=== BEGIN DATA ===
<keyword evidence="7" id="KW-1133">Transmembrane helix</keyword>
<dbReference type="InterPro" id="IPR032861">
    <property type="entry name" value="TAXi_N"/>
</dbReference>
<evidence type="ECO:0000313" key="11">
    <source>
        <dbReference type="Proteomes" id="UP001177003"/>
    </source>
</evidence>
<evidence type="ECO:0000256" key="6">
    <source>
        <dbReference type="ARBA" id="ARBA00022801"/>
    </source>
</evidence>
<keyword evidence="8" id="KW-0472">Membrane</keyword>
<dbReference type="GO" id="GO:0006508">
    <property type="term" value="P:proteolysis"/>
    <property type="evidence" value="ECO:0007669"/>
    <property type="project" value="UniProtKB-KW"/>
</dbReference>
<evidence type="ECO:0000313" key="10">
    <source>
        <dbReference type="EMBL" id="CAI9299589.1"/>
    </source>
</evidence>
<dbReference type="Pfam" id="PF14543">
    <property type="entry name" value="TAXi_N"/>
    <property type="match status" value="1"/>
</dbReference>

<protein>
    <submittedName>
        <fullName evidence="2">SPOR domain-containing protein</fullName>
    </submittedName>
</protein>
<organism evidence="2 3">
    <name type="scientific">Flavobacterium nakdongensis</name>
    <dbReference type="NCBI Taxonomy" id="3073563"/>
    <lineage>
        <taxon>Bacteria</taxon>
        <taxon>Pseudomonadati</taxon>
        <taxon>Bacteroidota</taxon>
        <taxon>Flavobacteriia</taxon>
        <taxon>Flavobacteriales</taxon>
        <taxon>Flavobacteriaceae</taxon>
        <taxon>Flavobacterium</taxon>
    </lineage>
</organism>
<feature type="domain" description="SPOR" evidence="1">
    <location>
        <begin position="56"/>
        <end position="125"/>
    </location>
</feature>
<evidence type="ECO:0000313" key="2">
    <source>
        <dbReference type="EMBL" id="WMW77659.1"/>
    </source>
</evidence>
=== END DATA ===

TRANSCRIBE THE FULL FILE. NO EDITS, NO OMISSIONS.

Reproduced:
<keyword evidence="7" id="KW-1133">Transmembrane helix</keyword>
<dbReference type="InterPro" id="IPR032861">
    <property type="entry name" value="TAXi_N"/>
</dbReference>
<evidence type="ECO:0000313" key="11">
    <source>
        <dbReference type="Proteomes" id="UP001177003"/>
    </source>
</evidence>
<evidence type="ECO:0000256" key="6">
    <source>
        <dbReference type="ARBA" id="ARBA00022801"/>
    </source>
</evidence>
<keyword evidence="8" id="KW-0472">Membrane</keyword>
<dbReference type="GO" id="GO:0006508">
    <property type="term" value="P:proteolysis"/>
    <property type="evidence" value="ECO:0007669"/>
    <property type="project" value="UniProtKB-KW"/>
</dbReference>
<evidence type="ECO:0000313" key="10">
    <source>
        <dbReference type="EMBL" id="CAI9299589.1"/>
    </source>
</evidence>
<dbReference type="Pfam" id="PF14543">
    <property type="entry name" value="TAXi_N"/>
    <property type="match status" value="1"/>
</dbReference>

<protein>
    <submittedName>
        <fullName evidence="2">SPOR domain-containing protein</fullName>
    </submittedName>
</protein>
<organism evidence="2 3">
    <name type="scientific">Flavobacterium nakdongensis</name>
    <dbReference type="NCBI Taxonomy" id="3073563"/>
    <lineage>
        <taxon>Bacteria</taxon>
        <taxon>Pseudomonadati</taxon>
        <taxon>Bacteroidota</taxon>
        <taxon>Flavobacteriia</taxon>
        <taxon>Flavobacteriales</taxon>
        <taxon>Flavobacteriaceae</taxon>
        <taxon>Flavobacterium</taxon>
    </lineage>
</organism>
<feature type="domain" description="SPOR" evidence="1">
    <location>
        <begin position="56"/>
        <end position="125"/>
    </location>
</feature>
<evidence type="ECO:0000313" key="2">
    <source>
        <dbReference type="EMBL" id="WMW77659.1"/>
    </source>
</evidence>